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2000-04-22 Shabbos Chol HaMoed Pesach by Rabbi Ze'ev Smason
Shabbos Chol HaMoed Pesach

Does the name "Art Linkletter" ring a bell with any of you? True confessions: I'm old enough -- although only barely old enough -- to remember a feature on his TV show that was titled, "Kids Say the Darndest Things." I came across some statements thats about the Torah that were written by children, a few of which I present to you in their unabridged, unchanged form.

Lot's wife was a pillar of salt by day, but a ball of fire by night.

The greatest miracle in the Bible is when Joshua told his son to stand still, and he obeyed him.

Solomon, one of David's sons, had 300 wives and 700 porcupines.

Joshua fought the battle of Geritol

And finally: Moses led the Hebrews to the Red Sea, where they made unleavened bread, which is bread without any ingredients.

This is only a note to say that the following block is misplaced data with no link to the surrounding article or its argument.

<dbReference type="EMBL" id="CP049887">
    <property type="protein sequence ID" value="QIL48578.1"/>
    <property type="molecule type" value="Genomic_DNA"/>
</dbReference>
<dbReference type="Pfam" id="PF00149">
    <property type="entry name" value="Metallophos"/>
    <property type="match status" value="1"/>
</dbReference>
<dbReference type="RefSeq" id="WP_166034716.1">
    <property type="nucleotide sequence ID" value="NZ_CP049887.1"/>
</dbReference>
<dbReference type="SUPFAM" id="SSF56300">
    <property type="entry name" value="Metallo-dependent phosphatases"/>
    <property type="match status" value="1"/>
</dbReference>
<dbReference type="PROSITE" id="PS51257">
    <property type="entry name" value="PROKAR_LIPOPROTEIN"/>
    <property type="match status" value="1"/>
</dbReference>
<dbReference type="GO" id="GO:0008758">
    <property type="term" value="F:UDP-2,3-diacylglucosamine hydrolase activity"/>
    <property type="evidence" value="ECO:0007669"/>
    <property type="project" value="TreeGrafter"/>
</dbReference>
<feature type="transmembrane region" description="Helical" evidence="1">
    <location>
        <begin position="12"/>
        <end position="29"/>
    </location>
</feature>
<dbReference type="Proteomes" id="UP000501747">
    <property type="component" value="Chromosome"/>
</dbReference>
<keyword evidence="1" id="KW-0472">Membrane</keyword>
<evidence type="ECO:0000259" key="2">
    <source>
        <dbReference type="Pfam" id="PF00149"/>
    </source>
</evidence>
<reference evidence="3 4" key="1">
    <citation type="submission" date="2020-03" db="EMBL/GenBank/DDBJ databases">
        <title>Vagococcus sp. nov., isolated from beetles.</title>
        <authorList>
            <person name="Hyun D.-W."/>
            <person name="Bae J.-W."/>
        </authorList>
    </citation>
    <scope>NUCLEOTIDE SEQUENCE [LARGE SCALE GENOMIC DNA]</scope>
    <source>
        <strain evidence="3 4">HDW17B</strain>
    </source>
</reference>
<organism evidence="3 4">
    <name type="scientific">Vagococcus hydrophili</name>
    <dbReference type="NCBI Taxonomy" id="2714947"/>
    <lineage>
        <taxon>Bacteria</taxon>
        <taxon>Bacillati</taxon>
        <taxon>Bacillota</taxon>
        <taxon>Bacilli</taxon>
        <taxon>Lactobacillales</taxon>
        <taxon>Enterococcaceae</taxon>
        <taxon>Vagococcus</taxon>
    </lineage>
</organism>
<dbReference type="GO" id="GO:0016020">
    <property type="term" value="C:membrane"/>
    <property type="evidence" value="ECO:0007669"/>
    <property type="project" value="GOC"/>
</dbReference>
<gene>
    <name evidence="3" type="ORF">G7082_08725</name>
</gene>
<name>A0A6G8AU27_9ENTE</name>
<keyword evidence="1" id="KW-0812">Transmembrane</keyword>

The second plague -- the plague of frogs -- also elicits a 'Biblical chuckle." The image of frogs leaping from every crack and crevice, lurking beneath every blanket and pillow, and happily sticking their green slimy feet into every batch of challah dough, seems quite amusing, doesn't it? The Medrash even says that frogs were croaking from within the Egyptians' intestinal tracts. "Ribbit-umph-excuse me!"

How could not help but laugh?

A deeper look, however, may compel us to adopt a more somber attitude regarding "frogs." A well-known Torah principle is that God always metes out punishment 'middah k' 'neged middah' - measure for measure, as the punishment in this world invariably fits the crime.

The 10 Plagues were no exception: What did the Egyptians do to deserve a plague of frogs? Although the Egyptians very much wanted to exploit their slave labor force, the Jewish people became a serious demographic problem for them. Why?